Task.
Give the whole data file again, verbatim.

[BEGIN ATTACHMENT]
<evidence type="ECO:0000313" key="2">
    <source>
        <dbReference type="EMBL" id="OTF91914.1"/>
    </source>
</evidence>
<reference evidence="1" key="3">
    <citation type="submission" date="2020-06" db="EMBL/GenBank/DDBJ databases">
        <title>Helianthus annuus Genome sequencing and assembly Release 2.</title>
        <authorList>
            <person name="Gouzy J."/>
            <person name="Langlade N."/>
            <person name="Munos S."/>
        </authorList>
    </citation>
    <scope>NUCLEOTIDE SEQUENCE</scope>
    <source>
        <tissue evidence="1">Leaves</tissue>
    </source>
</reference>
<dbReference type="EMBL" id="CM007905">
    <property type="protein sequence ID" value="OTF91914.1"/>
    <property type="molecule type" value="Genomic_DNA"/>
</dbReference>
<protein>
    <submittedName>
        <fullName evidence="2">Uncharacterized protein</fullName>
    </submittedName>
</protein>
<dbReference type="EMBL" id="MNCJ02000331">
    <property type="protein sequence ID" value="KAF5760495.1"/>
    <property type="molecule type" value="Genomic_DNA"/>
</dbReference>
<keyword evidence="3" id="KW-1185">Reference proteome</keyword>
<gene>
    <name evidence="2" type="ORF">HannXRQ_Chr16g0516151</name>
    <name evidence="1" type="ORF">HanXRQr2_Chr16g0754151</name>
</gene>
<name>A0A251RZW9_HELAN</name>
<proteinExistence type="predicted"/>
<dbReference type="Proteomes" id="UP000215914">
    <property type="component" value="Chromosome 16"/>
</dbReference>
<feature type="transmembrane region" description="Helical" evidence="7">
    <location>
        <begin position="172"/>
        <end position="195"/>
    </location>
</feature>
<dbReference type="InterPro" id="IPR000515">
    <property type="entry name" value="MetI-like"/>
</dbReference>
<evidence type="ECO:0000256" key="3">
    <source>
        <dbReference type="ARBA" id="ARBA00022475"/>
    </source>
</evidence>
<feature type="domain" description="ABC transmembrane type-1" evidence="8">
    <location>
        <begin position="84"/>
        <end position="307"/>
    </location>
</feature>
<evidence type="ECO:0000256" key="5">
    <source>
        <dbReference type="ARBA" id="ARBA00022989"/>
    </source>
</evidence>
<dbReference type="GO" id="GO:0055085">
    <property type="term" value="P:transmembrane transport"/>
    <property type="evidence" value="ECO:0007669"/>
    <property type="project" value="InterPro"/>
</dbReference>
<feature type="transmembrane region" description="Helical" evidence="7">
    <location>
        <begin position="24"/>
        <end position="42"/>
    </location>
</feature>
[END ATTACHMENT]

<evidence type="ECO:0000313" key="2">
    <source>
        <dbReference type="EMBL" id="OTF91914.1"/>
    </source>
</evidence>
<reference evidence="1" key="3">
    <citation type="submission" date="2020-06" db="EMBL/GenBank/DDBJ databases">
        <title>Helianthus annuus Genome sequencing and assembly Release 2.</title>
        <authorList>
            <person name="Gouzy J."/>
            <person name="Langlade N."/>
            <person name="Munos S."/>
        </authorList>
    </citation>
    <scope>NUCLEOTIDE SEQUENCE</scope>
    <source>
        <tissue evidence="1">Leaves</tissue>
    </source>
</reference>
<dbReference type="EMBL" id="CM007905">
    <property type="protein sequence ID" value="OTF91914.1"/>
    <property type="molecule type" value="Genomic_DNA"/>
</dbReference>
<protein>
    <submittedName>
        <fullName evidence="2">Uncharacterized protein</fullName>
    </submittedName>
</protein>
<dbReference type="EMBL" id="MNCJ02000331">
    <property type="protein sequence ID" value="KAF5760495.1"/>
    <property type="molecule type" value="Genomic_DNA"/>
</dbReference>
<keyword evidence="3" id="KW-1185">Reference proteome</keyword>
<gene>
    <name evidence="2" type="ORF">HannXRQ_Chr16g0516151</name>
    <name evidence="1" type="ORF">HanXRQr2_Chr16g0754151</name>
</gene>
<name>A0A251RZW9_HELAN</name>
<proteinExistence type="predicted"/>
<dbReference type="Proteomes" id="UP000215914">
    <property type="component" value="Chromosome 16"/>
</dbReference>
<feature type="transmembrane region" description="Helical" evidence="7">
    <location>
        <begin position="172"/>
        <end position="195"/>
    </location>
</feature>
<dbReference type="InterPro" id="IPR000515">
    <property type="entry name" value="MetI-like"/>
</dbReference>
<evidence type="ECO:0000256" key="3">
    <source>
        <dbReference type="ARBA" id="ARBA00022475"/>
    </source>
</evidence>
<feature type="domain" description="ABC transmembrane type-1" evidence="8">
    <location>
        <begin position="84"/>
        <end position="307"/>
    </location>
</feature>
<evidence type="ECO:0000256" key="5">
    <source>
        <dbReference type="ARBA" id="ARBA00022989"/>
    </source>
</evidence>
<dbReference type="GO" id="GO:0055085">
    <property type="term" value="P:transmembrane transport"/>
    <property type="evidence" value="ECO:0007669"/>
    <property type="project" value="InterPro"/>
</dbReference>
<feature type="transmembrane region" description="Helical" evidence="7">
    <location>
        <begin position="24"/>
        <end position="42"/>
    </location>
</feature>